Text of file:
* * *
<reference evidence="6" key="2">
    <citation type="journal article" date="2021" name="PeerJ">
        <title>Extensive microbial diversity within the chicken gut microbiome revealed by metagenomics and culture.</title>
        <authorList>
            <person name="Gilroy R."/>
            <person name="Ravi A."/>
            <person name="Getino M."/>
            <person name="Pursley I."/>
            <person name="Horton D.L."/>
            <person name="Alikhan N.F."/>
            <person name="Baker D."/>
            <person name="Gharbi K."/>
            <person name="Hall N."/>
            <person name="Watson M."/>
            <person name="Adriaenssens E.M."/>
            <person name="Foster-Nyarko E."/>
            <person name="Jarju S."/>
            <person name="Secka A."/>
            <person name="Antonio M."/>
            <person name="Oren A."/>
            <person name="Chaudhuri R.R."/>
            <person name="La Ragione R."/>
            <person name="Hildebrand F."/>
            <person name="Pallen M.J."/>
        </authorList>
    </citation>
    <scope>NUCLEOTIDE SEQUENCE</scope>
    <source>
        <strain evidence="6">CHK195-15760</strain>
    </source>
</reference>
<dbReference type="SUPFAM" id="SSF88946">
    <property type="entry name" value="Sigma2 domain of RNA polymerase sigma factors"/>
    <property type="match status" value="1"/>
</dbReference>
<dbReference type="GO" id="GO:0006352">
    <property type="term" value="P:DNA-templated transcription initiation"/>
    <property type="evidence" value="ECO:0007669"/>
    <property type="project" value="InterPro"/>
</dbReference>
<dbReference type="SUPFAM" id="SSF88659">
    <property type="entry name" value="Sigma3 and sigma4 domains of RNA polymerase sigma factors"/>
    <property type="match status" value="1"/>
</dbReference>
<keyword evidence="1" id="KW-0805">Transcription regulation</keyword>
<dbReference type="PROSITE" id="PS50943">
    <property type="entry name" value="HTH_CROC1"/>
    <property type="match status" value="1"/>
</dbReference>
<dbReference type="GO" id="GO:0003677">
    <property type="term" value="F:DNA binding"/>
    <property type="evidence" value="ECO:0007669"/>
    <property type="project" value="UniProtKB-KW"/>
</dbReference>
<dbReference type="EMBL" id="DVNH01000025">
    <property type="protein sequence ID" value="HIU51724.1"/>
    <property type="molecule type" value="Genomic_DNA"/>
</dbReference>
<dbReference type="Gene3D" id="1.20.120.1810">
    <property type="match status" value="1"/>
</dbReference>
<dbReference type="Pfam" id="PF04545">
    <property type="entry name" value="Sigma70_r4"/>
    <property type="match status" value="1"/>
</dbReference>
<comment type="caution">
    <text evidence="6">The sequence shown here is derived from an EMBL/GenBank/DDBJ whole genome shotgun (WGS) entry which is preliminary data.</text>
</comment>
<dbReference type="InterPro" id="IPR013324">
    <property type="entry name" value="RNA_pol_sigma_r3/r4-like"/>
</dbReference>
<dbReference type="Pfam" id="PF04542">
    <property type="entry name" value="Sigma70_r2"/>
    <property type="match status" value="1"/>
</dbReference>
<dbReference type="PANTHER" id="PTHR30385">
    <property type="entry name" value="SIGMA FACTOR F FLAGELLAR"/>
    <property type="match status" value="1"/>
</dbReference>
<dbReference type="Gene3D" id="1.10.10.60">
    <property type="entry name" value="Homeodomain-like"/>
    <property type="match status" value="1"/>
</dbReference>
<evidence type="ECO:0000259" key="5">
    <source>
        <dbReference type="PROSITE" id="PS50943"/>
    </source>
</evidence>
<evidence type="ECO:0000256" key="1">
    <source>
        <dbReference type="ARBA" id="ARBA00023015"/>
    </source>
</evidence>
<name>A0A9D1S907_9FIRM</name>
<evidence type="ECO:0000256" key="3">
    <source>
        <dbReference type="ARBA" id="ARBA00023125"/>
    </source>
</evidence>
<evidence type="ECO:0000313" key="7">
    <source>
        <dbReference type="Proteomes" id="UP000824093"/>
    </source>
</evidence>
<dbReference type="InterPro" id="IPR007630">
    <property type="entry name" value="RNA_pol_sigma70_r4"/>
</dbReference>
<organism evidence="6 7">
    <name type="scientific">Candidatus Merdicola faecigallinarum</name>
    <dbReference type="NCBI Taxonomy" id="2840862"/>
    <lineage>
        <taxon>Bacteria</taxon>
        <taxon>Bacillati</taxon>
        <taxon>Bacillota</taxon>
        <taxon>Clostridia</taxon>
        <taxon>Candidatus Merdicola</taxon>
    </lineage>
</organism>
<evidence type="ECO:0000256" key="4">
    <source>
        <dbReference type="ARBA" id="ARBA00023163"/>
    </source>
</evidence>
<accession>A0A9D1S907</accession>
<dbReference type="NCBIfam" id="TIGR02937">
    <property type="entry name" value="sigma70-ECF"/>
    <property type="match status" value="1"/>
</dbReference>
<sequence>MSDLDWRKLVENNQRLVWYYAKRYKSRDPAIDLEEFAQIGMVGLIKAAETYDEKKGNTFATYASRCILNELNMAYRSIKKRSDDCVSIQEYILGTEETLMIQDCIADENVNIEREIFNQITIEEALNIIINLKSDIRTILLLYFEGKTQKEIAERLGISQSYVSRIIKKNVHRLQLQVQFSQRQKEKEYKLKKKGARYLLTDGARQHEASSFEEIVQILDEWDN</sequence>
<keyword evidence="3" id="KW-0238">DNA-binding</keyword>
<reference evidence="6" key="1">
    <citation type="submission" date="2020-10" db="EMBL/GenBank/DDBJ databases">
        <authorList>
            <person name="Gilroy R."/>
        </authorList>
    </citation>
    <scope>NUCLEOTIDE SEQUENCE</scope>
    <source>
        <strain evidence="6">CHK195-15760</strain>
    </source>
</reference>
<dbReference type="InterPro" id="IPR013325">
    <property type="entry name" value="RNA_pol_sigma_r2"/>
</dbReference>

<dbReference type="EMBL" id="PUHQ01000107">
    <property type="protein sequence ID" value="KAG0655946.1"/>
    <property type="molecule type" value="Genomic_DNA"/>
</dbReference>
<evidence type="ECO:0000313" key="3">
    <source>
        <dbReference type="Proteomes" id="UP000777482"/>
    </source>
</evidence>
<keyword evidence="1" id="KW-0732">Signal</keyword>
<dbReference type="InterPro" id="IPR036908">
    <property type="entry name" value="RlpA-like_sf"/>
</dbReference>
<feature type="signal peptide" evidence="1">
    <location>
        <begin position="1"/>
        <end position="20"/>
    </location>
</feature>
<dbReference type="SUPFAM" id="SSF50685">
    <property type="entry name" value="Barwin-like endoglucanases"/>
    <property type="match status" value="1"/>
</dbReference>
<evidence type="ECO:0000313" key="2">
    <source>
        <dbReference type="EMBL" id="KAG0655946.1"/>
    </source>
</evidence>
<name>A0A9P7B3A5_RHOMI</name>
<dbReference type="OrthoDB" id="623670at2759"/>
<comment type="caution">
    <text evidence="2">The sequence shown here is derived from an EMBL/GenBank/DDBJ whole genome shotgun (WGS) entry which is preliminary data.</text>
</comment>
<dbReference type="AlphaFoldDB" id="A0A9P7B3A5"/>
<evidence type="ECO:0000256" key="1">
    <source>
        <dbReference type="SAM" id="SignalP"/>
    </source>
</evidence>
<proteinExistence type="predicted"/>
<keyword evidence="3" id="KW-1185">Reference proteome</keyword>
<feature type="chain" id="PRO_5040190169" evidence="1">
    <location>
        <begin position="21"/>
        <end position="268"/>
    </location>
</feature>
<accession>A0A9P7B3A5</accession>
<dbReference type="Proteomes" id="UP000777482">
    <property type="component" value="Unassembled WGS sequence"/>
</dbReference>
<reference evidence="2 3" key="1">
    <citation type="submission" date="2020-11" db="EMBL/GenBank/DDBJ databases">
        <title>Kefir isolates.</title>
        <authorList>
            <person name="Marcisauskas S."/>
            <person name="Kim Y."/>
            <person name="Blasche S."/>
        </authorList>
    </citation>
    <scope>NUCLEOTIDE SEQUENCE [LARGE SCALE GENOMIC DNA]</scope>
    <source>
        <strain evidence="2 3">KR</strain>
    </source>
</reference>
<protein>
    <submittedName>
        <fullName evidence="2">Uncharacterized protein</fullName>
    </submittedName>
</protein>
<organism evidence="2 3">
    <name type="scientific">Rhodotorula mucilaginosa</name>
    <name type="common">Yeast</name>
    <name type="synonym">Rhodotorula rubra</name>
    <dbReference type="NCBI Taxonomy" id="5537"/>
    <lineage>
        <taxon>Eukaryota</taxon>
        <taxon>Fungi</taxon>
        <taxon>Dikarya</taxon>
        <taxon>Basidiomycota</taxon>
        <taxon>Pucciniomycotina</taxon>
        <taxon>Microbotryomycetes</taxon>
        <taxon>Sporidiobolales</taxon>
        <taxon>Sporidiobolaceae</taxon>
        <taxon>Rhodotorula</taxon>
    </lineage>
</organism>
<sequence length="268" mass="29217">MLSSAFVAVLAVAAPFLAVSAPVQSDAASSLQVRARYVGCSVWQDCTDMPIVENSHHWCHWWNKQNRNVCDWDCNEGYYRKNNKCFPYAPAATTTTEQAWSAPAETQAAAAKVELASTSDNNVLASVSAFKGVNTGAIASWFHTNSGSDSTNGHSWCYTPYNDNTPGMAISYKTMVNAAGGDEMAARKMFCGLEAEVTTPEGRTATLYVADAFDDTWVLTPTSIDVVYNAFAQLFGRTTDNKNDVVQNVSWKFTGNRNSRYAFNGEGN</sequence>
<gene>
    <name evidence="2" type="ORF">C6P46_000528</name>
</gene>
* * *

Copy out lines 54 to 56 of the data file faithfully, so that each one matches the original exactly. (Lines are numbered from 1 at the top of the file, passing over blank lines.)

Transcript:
</dbReference>
<dbReference type="EMBL" id="DVNH01000025">
    <property type="protein sequence ID" value="HIU51724.1"/>